The John Stewart Company v. Lavie

Filing 33

ORDER by Judge Laurel Beeler granting 16 Motion to Remand.The attached order remands this case to the Superior Court of California. The plaintiff's requests for sanctions, ECF No. 32 , is denied. (lblc1S, COURT STAFF) (Filed on 12/7/2017)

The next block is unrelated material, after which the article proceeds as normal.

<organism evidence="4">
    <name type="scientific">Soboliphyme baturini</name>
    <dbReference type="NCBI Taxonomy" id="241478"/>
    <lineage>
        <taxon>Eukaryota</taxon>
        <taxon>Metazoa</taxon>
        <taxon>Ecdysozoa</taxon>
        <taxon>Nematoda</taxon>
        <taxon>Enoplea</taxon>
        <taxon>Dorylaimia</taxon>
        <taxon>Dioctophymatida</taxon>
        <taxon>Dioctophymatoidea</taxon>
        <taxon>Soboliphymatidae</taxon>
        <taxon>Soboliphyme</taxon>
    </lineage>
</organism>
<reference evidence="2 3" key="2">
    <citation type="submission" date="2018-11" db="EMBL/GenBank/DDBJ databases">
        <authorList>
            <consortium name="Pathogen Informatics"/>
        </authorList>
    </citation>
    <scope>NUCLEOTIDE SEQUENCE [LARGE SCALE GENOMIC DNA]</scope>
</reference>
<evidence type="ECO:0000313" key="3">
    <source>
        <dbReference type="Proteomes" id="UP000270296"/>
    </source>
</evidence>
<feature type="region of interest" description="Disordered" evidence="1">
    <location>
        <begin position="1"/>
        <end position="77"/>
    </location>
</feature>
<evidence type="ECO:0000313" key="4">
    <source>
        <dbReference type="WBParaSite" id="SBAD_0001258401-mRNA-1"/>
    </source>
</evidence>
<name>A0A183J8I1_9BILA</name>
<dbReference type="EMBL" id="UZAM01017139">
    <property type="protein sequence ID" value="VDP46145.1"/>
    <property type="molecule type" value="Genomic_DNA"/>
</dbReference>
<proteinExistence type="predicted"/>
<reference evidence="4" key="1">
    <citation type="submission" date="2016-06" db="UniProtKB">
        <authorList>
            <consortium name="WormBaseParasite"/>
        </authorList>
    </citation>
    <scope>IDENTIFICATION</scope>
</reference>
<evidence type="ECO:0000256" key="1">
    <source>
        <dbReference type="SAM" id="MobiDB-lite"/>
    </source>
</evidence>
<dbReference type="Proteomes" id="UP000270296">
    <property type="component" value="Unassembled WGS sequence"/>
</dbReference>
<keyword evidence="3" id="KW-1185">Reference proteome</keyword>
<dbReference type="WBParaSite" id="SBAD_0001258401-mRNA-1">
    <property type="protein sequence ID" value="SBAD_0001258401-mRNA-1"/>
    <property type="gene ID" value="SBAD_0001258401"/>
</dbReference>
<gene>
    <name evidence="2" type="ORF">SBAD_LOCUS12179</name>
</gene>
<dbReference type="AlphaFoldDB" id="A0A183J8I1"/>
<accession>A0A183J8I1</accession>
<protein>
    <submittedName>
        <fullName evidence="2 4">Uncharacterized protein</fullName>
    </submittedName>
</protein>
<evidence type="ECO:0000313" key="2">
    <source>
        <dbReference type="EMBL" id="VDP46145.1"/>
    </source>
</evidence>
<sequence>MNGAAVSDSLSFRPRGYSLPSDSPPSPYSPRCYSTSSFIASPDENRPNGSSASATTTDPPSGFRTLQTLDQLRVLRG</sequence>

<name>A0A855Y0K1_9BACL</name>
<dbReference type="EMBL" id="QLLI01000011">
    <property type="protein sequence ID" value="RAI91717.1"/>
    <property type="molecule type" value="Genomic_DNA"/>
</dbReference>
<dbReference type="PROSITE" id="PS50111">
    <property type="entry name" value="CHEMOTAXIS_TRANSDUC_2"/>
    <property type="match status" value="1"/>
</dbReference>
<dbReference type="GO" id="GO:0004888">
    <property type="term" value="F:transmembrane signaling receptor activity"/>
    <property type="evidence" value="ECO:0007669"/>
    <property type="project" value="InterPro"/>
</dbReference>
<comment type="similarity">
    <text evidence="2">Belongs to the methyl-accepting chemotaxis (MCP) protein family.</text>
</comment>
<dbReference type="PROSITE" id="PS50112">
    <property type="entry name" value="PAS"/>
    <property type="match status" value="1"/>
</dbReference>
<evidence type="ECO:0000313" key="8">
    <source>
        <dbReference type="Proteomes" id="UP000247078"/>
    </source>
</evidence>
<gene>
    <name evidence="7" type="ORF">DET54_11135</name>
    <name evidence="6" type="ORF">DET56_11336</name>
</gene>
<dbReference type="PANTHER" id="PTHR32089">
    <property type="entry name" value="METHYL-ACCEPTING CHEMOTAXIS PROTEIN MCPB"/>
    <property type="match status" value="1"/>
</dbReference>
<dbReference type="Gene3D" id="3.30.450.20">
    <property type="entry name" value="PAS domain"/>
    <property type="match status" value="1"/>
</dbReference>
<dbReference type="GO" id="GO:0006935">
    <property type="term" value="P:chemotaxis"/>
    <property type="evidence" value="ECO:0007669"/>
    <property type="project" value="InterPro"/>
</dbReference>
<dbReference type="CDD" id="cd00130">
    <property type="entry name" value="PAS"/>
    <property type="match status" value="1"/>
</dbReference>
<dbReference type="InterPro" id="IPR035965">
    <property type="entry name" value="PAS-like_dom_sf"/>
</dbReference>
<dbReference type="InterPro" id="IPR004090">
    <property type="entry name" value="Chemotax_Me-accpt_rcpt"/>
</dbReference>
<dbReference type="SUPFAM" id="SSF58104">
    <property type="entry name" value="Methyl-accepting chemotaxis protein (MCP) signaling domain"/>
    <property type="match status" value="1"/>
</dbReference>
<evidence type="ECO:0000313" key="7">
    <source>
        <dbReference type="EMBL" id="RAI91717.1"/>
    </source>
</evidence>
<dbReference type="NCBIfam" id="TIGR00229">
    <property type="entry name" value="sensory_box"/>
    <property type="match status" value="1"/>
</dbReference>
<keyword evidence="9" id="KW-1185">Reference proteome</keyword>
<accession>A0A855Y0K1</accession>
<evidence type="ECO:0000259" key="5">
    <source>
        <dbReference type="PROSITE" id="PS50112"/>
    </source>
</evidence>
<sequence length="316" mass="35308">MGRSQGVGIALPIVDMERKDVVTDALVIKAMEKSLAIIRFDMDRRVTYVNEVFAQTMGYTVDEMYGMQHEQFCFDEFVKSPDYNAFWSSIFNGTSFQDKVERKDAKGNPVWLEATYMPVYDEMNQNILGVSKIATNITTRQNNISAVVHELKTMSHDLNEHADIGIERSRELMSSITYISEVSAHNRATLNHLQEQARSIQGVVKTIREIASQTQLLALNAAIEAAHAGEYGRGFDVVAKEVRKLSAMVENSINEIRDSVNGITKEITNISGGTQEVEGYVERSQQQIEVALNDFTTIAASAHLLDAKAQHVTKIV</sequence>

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1 2 3 4 5 6 7 8 UNITED STATES DISTRICT COURT 9 NORTHERN DISTRICT OF CALIFORNIA 10 San Francisco Division United States District Court Northern District of California 11 THE JOHN STEWART COMPANY, 12 Plaintiff, 13 v. 14 SMADAR LAVIE, Defendant. 15 Case No. 17-cv-06301-LB ORDER GRANTING MOTION FOR REMAND AND REMANDING ACTION TO STATE COURT Re: ECF No. 16 16 17 OVERVIEW The plaintiff landlord filed this unlawful-detainer case against the tenant defendant in the 18 19 Superior Court of California on September 26, 2017.1 The defendant removed the action from 20 state court, asserting federal-question jurisdiction, arguing (1) the property at issue in the 21 unlawful-detainer claim is located on Treasure Island, a former naval base and a federal enclave, 22 and therefore the unlawful-detainer claim presents a federal question and (2) she planned to assert 23 a defense that the plaintiff was racially discriminating against her and the federal government has 24 a federal interest in preventing such discrimination.2 The plaintiff moved to remand the case back 25 26 27 Notice of Removal – ECF No. 1 at 2 (¶ 1). Record citations are to the Electronic Case File (“ECF”); pinpoint citations are to the ECF-generated page numbers at the top of documents. 28 2 1 Id. at 2 (¶¶ 2–3). ORDER – No. 17-cv-06301-LB 1 to state court.3 Because the unlawful-detainer complaint presents only a state claim on its face and does not 2 3 present a federal question, the court remands the case back to the Superior Court of California. 4 5 ANALYSIS 6 A defendant in state court may remove an action to federal court if the case could have been filed originally in federal court. 28 U.S.C. § 1441(a). Original jurisdiction may be based on 8 federal-question jurisdiction or diversity jurisdiction. Caterpillar Inc. v. Williams, 482 U.S. 386, 9 392 (1987); 28 U.S.C. §§ 1331, 1332. A district court must remand a removed action “if at any 10 time before final judgment it appears that the district court lacks subject-matter jurisdiction.” 28 11 United States District Court Northern District of California 7 U.S.C. § 1447(c). Courts must “strictly construe the removal statute against removal jurisdiction.” 12 Gaus v. Miles, Inc., 980 F.2d 564, 566 (9th Cir. 1992). “The strong presumption against removal 13 jurisdiction means that the defendant always had the burden of establishing that removal is 14 proper.” Id. (quotation omitted). 15 1. Federal-Enclave Jurisdiction The defendant argues that because the property in question is located on Treasure Island, a 16 17 federal enclave, the plaintiff’s unlawful-detainer claim presents a federal question. 18 Unlawful-detainer claims do not arise under federal law and, without more, the court lacks 19 federal-question jurisdiction. See, e.g., Fed. Nat’l Mortg. Assoc. v. Lopez, No. 3:11-cv-00451- 20 WHA, 2011 WL 1465678, at *1 (N.D. Cal. Apr. 15, 2011); GMAC Mortg. LLC v. Rosario, No. 21 4:11-cv-01894-PJH, 2011 WL 1754053, at *2 (N.D. Cal. May 9, 2011); Wescom Credit Union v. 22 Dudley, No. CV 10-8203 GAF (SSx), 2010 WL 4916578, at *2 (C.D. Cal. Nov. 22, 2010). And the 23 mere fact that the property in question is located on the federal enclave of Treasure Island does not 24 automatically render this case a federal one. This exact issue has previously been addressed in 25 Community Housing Partnership v. Byrd, No. 13-3031 JSC, 2013 WL 6087350 (N.D. Cal. Nov. 26 19, 2013), another case involving an unlawful-detainer claim on a property located on Treasure 27 28 3 Mot. to Remand – ECF No. 16. ORDER – No. 17-cv-06301-LB 2 1 Island first brought in state court and removed by the defendant there to federal court. The Byrd 2 court remanded that case. The same conclusion is compelled here. 3 As the Byrd court found, “in 1997, the U.S. Navy retroceded ‘exclusive and partial legislative 4 jurisdiction’ to California and expressly provided for the establishment of concurrent federal and 5 state jurisdiction over the lands comprising Naval Station Treasure Island . . . .” Id. at *4. The 6 Byrd court noted that “[s]ome courts have found that state law claims arising within federal 7 enclaves subject to exclusive jurisdiction may present a substantial federal question such that they 8 can be brought in federal courts.” Id. at *5 (emphasis in original, citations omitted). The Byrd 9 court noted there was no clear authority, however, to support the claim of the defendant in that case that a state-law claim on a federal enclave property subject to concurrent jurisdiction 11 United States District Court Northern District of California 10 presented a federal question. Id. at *7. Consequently, given the requirement that the removal 12 statute be strictly construed against removal jurisdiction, the Byrd court remanded the case to state 13 court. Id. (citing Gaus, 980 F.2d at 566). 14 The defendant, in her opposition to remand, tries to distinguish Byrd by citing to two cases, 15 neither of which help her. The first case she cites, Federico v. Lincoln Military Housing, 901 F. 16 Supp. 2d 654 (E.D. Va. 2012), was expressly considered and distinguished by the Byrd court. As 17 the Byrd court noted: 18 21 In Federico, the plaintiffs were military housing residents bringing suit against their property manager for failing to keep their premises free from toxic mold growth. The property manager in question was in a public-private venture with the Navy and managed over 31,000 military homes nationwide. . . . The [Federico] court concluded there was “no question” that the facts and the parties presented “unique and significant” federal interests since “almost everything in th[e] case implicates the United States Navy in one form or another.” 22 Byrd, 2013 WL 6087350, at *6 (citing Federico, 901 F. Supp. 2d at 656, 672–73). By contrast, in 23 both the Byrd case and this one, the plaintiff is a private entity bringing a claim for unlawful 24 detainer, a claim grounded entirely in California statute, which does not “present a substantial 25 question of federal law.” Id. 19 20 26 As for the second case the defendant cites, Ching v. Aila, No. 14-00253 JMS-RLP, 2014 WL 27 4216051 (D. Haw. Aug. 22, 2014), far from helping her, it actually undermines her argument and 28 confirms that remand is appropriate. That case involved a state-law breach-of-trust claim related to ORDER – No. 17-cv-06301-LB 3 1 a lease agreement on a federal enclave over which the United States and Hawaii had concurrent 2 jurisdiction. Id. at *1. The case was originally brought in state court but was removed to federal 3 court, and then subject to a motion to remand. Id. at *2. The court there granted remand, following 4 Byrd and similarly remanding the case in light of the state’s concurrent jurisdiction over the 5 federal enclave. Id. at *8.4 The defendant has not met her burden of establishing why the Byrd analysis should not apply 6 7 here. This case is virtually identical to that one. The claim is the same: unlawful detainer. The 8 enclave in question is the same: Treasure Island. And the one new case issued after Byrd that the 9 defendant cites — Ching — only further affirmed the Byrd analysis. In light of this, the same outcome that the Byrd court reached is warranted here as well. 11 United States District Court Northern District of California 10 2. Jurisdiction Based on Purported Defenses The defendant next argues that there is federal-question jurisdiction because she plans to assert 12 13 a defense based on racial discrimination and preventing racial discrimination is a federal interest. 14 But the well-pleaded complaint rule requires a federal question to be presented on the face of the 15 plaintiff’s complaint at the time of removal for federal-question jurisdiction to exist. Metro. Life 16 Ins. Co. v. Taylor, 481 U.S. 58, 63 (1987); Duncan v. Stuetzle, 76 F.3d 1480, 1485 (9th Cir. 1996). 17 An actual or anticipated federal defense is not sufficient to confer jurisdiction. Franchise Tax Bd. 18 of Cal. v. Constr. Laborers Vacation Trust, 463 U.S. 1, 10 (1983); Hunter v. Phillip Morris USA, 19 582 F.3d 1039, 1042–43 (9th Cir. 2009). 20 3. Diversity Jurisdiction 21 There is also no alternative basis for jurisdiction, such as diversity. While the civil cover sheet 22 that the defendant filed upon removing the case to this court does not give the parties’ citizenship, 23 the addresses that appear on the parties’ filings indicate the defendant resides in California and the 24 plaintiff is a California corporation. Diversity jurisdiction therefore does not exist in this case. 25 26 27 28 4 The defendant also cites an earlier report and recommendation in the Ching case, 2014 WL 4215880 (D. Haw. July 22, 2014), that recommended denying the motion to remand, but that recommendation was ultimately rejected by the Ching court. ORDER – No. 17-cv-06301-LB 4 1 2 CONCLUSION For the foregoing reasons, the undersigned directs the clerk of court to remand this action to the Superior Court of San Francisco County, California. 3 4 IT IS SO ORDERED. 5 Dated: December 7, 2017 6 ______________________________________ LAUREL BEELER United States Magistrate Judge 7 8 9 10 United States District Court Northern District of California 11 12 13 14 15 16 17 18 19 20 21 22 23 24 25 26 27 28 ORDER – No. 17-cv-06301-LB 5